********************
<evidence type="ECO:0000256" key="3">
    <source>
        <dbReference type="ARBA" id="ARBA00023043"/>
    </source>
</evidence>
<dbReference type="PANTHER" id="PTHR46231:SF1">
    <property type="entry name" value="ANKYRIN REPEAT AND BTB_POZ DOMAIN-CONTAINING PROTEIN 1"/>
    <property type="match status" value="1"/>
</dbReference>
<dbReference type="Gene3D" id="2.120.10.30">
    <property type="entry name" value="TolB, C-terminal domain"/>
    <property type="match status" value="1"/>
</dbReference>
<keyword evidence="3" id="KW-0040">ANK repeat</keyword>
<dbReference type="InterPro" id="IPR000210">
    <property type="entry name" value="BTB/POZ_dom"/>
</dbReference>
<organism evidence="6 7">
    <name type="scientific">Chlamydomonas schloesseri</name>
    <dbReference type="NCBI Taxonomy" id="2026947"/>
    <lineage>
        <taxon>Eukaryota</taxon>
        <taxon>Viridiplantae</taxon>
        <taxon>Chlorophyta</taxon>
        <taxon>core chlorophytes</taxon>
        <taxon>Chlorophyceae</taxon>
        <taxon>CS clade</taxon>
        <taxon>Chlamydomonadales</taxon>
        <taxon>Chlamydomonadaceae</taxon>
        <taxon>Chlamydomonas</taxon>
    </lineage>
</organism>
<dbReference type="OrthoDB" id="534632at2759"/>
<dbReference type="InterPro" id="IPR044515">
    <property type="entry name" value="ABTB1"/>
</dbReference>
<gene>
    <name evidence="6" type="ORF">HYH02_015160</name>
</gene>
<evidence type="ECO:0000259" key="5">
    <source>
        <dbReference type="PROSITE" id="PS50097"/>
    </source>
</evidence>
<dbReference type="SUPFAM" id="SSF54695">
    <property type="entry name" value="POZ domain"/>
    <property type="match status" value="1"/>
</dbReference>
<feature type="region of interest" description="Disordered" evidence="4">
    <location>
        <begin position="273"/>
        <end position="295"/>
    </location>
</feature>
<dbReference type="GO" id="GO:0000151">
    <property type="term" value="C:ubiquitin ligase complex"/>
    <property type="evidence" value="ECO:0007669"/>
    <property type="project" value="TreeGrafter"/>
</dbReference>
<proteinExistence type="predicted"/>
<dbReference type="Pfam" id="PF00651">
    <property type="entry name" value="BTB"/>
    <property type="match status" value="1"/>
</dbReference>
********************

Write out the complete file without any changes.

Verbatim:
<evidence type="ECO:0000256" key="3">
    <source>
        <dbReference type="ARBA" id="ARBA00023043"/>
    </source>
</evidence>
<dbReference type="PANTHER" id="PTHR46231:SF1">
    <property type="entry name" value="ANKYRIN REPEAT AND BTB_POZ DOMAIN-CONTAINING PROTEIN 1"/>
    <property type="match status" value="1"/>
</dbReference>
<dbReference type="Gene3D" id="2.120.10.30">
    <property type="entry name" value="TolB, C-terminal domain"/>
    <property type="match status" value="1"/>
</dbReference>
<keyword evidence="3" id="KW-0040">ANK repeat</keyword>
<dbReference type="InterPro" id="IPR000210">
    <property type="entry name" value="BTB/POZ_dom"/>
</dbReference>
<organism evidence="6 7">
    <name type="scientific">Chlamydomonas schloesseri</name>
    <dbReference type="NCBI Taxonomy" id="2026947"/>
    <lineage>
        <taxon>Eukaryota</taxon>
        <taxon>Viridiplantae</taxon>
        <taxon>Chlorophyta</taxon>
        <taxon>core chlorophytes</taxon>
        <taxon>Chlorophyceae</taxon>
        <taxon>CS clade</taxon>
        <taxon>Chlamydomonadales</taxon>
        <taxon>Chlamydomonadaceae</taxon>
        <taxon>Chlamydomonas</taxon>
    </lineage>
</organism>
<dbReference type="OrthoDB" id="534632at2759"/>
<dbReference type="InterPro" id="IPR044515">
    <property type="entry name" value="ABTB1"/>
</dbReference>
<gene>
    <name evidence="6" type="ORF">HYH02_015160</name>
</gene>
<evidence type="ECO:0000259" key="5">
    <source>
        <dbReference type="PROSITE" id="PS50097"/>
    </source>
</evidence>
<dbReference type="SUPFAM" id="SSF54695">
    <property type="entry name" value="POZ domain"/>
    <property type="match status" value="1"/>
</dbReference>
<feature type="region of interest" description="Disordered" evidence="4">
    <location>
        <begin position="273"/>
        <end position="295"/>
    </location>
</feature>
<dbReference type="GO" id="GO:0000151">
    <property type="term" value="C:ubiquitin ligase complex"/>
    <property type="evidence" value="ECO:0007669"/>
    <property type="project" value="TreeGrafter"/>
</dbReference>
<proteinExistence type="predicted"/>
<dbReference type="Pfam" id="PF00651">
    <property type="entry name" value="BTB"/>
    <property type="match status" value="1"/>
</dbReference>